Cancer-related axonogenesis and neurogenesis in prostate cancer

Gustavo E. Ayala, Hong Dai, Michael Powell, Rile Li, Yi Ding, Thomas M. Wheeler, David Shine, Dov Kadmon, Timothy Thompson, Brian J. Miles, Michael M. Ittmann, David Rowley

Research output: Contribution to journalArticlepeer-review

240 Scopus citations


Purpose: Perineural invasion is the only interaction between cancer cells and nerves studied to date. It is a symbiotic relationship between cancer and nerves that results in growth advantage for both. In this article, we present data on a novel biological phenomenon, cancer-related axonogenesis and neurogenesis. Experimental Design: We identify spatial and temporal associations between increased nerve density and preneoplastic and neoplastic lesions of the human prostate. Results: Nerve density was increased in cancer areas as well as in preneoplastic lesions compared with controls. Two- and three-dimensional reconstructions of entire prostates confirmed axonogenesis in human tumors. Furthermore, patients with prostate cancer had increased numbers of neurons in their prostatic ganglia compared with controls, corroborating neurogenesis. Finally, two in vitro models confirmed that cancer cells, particularly when interacting with nerves in perineural invasion, induce neurite outgrowth in prostate cancer. Neurogenesis is correlated with features of aggressive prostate cancer and with recurrence in prostate cancer. We also present a putative regulatory mechanism based on semaphorin 4F (S4F). S4F is overexpressed in cancers cells in the perineural in vitro model. Overexpression of S4F in prostate cancer cells induces neurogenesis in the N1E-115 neurogenesis assay and S4F inhibition by small interfering RNA blocks this effect. Conclusions: This is the first description of cancer-related neurogenesis and its putative regulatory mechanism.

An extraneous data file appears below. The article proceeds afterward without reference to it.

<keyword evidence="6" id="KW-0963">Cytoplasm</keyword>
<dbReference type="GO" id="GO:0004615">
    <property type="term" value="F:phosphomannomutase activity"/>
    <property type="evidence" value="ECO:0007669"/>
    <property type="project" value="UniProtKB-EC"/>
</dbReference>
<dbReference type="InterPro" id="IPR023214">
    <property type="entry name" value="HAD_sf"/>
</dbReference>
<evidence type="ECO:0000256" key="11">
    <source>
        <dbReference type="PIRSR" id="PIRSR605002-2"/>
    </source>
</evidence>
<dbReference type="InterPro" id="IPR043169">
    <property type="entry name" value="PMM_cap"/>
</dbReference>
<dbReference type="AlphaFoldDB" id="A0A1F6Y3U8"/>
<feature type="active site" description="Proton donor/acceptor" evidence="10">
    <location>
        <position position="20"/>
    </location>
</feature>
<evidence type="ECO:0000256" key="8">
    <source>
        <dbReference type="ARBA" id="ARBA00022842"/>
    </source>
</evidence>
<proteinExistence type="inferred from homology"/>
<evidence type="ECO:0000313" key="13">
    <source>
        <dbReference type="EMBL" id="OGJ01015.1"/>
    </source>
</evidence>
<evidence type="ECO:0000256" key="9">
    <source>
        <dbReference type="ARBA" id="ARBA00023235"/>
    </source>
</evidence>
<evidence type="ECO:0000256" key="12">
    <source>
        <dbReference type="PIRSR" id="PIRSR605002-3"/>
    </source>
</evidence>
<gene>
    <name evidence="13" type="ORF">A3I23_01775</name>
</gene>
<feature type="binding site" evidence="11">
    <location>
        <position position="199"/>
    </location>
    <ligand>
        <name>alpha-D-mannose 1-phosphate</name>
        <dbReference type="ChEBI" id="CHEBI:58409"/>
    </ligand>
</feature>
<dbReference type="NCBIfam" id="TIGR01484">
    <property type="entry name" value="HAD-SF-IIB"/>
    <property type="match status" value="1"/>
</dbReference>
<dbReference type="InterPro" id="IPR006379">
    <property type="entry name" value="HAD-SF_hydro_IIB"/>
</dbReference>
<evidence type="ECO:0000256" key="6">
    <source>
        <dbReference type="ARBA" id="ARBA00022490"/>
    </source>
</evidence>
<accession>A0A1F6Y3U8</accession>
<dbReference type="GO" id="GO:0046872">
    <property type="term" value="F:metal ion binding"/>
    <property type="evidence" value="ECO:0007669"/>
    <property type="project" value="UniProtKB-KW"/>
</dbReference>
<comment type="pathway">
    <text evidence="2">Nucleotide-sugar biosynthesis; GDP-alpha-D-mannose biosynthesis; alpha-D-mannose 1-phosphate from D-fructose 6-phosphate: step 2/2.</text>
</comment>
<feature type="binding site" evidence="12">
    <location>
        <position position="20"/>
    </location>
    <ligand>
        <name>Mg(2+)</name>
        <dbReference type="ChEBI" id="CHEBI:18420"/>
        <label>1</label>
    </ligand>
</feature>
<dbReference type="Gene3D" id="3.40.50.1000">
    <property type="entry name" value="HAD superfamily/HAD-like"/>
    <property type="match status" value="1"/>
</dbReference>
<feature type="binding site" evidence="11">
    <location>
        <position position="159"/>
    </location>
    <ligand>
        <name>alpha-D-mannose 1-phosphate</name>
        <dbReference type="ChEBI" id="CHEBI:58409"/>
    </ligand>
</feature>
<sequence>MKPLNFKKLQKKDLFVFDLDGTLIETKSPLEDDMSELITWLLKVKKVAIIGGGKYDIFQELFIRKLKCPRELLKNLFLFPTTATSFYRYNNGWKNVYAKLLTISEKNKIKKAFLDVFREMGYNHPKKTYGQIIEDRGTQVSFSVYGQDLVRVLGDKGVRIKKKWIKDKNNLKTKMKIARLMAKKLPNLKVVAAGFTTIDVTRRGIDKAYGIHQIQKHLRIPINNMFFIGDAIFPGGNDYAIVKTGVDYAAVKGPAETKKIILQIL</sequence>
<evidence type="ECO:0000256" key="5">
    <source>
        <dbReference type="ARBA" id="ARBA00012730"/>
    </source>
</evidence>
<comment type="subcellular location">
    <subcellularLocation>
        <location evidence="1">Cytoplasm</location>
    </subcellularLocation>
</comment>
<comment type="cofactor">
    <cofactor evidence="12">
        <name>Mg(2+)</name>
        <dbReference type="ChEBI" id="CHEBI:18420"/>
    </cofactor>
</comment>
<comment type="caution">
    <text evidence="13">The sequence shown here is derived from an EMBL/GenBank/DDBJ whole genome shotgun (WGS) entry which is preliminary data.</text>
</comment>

Original languageEnglish (US)
Pages (from-to)7593-7603
Number of pages11
JournalClinical Cancer Research
Issue number23
StatePublished - Dec 1 2008

ASJC Scopus subject areas

  • Medicine(all)


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